Arundel Digest


March 19, 2003

Police identify man found dead off City Dock

A man found dead off City Dock in Annapolis yesterday morning has been identified as Greg Allen Hiner, 47, who had sailed from Kennett Square, Pa., according to a spokesman for the Department of Natural Resources.

Maryland Natural Resources Police are not investigating the death as a homicide, spokesman John Surrick said, and police do not suspect foul play.

A passer-by called police after seeing a man's body in the water near Fawcett Boat Supplies. Surrick said Hiner's sailboat was docked in the area, and that Hiner apparently was alone on the 26-foot craft.

Laurel man who crashed his vehicle into tree dies

A Laurel man who crashed his 1995 Ford Explorer into a tree near Defense Highway on Sunday has died of his injuries, Anne Arundel County police said yesterday.

Robert Edward Pearson, 59, of the 11900 block of Callow Terrace was flown to Maryland Shock Trauma Center with severe injuries, police said.

His green Explorer had crossed the double yellow line and smashed into a tree about 60 feet from the road, police said. His passenger, Lorraine Lenigan, 45, of the 8000 block of Mandan Road in Greenbelt, was treated for minor injuries, police said.

Pearson, a diabetic, was conscious when police arrived at the scene and told officers he believed he had passed out before the crash as a result of his medical condition. He died about 10 a.m. Monday, police said.

County Council passes plan for bike lanes, pedestrians

The County Council unanimously approved Monday a 15-year plan that calls for upgrades in pedestrian safety and the creation of bicycle lanes.

The county's first Pedestrian and Bicycle Master Plan does not set aside money for improvements for next fiscal year, which begins July 1. It suggests potential funding sources and could be used to help land grants, county officials said.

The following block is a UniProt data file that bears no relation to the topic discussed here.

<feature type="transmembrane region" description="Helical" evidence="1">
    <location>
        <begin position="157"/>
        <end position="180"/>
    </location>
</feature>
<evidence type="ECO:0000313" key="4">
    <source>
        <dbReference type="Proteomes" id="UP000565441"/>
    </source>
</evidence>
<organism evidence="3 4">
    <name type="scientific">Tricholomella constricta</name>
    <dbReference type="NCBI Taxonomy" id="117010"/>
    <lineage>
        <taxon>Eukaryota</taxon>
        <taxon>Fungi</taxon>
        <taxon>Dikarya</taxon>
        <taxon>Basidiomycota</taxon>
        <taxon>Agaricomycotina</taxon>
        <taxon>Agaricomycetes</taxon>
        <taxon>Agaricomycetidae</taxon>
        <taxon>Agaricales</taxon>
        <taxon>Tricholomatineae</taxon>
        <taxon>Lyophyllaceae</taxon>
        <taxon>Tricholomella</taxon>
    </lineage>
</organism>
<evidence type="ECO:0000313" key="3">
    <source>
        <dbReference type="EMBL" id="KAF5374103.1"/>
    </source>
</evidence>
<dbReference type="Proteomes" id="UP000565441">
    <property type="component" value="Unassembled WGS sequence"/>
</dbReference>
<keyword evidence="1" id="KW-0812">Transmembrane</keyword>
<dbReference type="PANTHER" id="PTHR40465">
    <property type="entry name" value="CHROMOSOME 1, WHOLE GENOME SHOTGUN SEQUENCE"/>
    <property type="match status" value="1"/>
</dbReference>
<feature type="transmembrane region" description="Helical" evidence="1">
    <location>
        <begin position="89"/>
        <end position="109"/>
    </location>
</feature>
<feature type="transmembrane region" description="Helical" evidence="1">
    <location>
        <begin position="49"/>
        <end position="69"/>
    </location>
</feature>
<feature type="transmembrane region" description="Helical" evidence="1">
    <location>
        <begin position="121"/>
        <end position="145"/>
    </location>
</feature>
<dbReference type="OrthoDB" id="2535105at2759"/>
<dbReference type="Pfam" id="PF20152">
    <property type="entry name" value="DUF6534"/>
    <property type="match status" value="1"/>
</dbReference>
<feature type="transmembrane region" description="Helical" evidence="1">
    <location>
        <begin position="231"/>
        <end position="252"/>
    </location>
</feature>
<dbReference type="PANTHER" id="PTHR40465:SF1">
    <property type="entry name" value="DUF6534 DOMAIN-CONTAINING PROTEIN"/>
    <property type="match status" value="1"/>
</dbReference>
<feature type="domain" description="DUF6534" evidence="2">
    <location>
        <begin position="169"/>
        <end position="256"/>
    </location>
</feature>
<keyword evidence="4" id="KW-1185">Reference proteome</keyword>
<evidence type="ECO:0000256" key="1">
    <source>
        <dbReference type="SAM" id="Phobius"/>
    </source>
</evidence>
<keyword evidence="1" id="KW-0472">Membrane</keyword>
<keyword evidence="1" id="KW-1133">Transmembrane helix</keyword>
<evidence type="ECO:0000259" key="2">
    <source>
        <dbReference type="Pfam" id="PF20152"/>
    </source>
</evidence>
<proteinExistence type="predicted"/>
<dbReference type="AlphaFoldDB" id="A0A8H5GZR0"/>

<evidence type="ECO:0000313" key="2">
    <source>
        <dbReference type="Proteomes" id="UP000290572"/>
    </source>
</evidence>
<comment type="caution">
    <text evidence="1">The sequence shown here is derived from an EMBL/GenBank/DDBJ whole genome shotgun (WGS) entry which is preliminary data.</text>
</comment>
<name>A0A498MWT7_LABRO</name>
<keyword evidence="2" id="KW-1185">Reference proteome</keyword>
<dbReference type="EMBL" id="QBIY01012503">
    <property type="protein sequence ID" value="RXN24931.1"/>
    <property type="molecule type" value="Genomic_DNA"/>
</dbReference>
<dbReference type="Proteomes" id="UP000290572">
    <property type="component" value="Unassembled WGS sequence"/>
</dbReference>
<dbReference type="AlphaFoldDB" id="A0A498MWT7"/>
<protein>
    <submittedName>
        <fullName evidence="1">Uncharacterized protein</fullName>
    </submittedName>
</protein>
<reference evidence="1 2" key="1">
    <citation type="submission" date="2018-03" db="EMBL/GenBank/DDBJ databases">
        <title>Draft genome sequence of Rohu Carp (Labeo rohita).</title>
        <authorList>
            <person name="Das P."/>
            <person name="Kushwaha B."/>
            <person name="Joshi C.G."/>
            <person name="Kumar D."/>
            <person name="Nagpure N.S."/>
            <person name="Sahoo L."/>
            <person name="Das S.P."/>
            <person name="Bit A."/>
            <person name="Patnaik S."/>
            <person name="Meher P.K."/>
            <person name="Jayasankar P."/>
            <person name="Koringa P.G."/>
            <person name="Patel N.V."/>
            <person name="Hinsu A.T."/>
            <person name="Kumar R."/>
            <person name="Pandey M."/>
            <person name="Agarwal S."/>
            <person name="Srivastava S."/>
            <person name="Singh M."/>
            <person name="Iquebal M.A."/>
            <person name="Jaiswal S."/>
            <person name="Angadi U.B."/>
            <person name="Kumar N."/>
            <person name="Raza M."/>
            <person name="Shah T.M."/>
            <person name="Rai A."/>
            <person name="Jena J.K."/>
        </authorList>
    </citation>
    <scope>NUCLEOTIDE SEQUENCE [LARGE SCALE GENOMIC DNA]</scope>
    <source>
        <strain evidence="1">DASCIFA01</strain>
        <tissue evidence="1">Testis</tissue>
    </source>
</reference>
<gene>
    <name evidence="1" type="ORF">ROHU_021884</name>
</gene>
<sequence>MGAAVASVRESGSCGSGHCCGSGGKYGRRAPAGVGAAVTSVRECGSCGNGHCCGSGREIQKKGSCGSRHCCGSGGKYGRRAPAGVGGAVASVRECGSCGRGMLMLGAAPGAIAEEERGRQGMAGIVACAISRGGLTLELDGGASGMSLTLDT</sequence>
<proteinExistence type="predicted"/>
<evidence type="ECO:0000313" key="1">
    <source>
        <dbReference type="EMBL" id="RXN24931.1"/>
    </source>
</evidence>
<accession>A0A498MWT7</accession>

But parts of the plan won't require money and are under way. County planners said they are reviewing road building standards to ensure that future construction will include sidewalks and shoulders that can be used by bicyclists and pedestrians.

Annapolis Neck proposal is approved by council

After nearly five years of debate and amendments, the County Council unanimously approved the Annapolis Neck Small Area Plan on Monday night.

The plan, created with input from an advisory committee of residents, sets development and zoning in the area for the next decade.

Last month, controversy over the plan drew more than 300 people to a council meeting. Many feared the council would amend the plan to allow a commercial and residential village on Bestgate Road near Westfield Shoppingtown, but such an amendment was never introduced.

School board affirms denial of trip to Scotland

A last-ditch appeal by the South River High School band, orchestra and chorus to take a trip to Scotland next month despite a policy prohibiting overseas trips because of possible war with Iraq, was rejected last week by members of the Anne Arundel County school board.

Vincent Weber, a South River parent and music booster whose daughter plays cello in the orchestra, said the group learned of the board's decision that day. He said that while some students were sad they would not be allowed to attend the Youth Music of the World event, most understood that "we live in a changed world." A written decision from the board will be released this week.

Several field trips, including one to London and others to Baltimore and Washington, were canceled last month when the nation was in a Code Orange terrorism alert status. Most trips have since been reinstated, but those requiring air or ocean travel remain banned.

Baltimore Sun Articles
Please note the green-lined linked article text has been applied commercially without any involvement from our newsroom editors, reporters or any other editorial staff.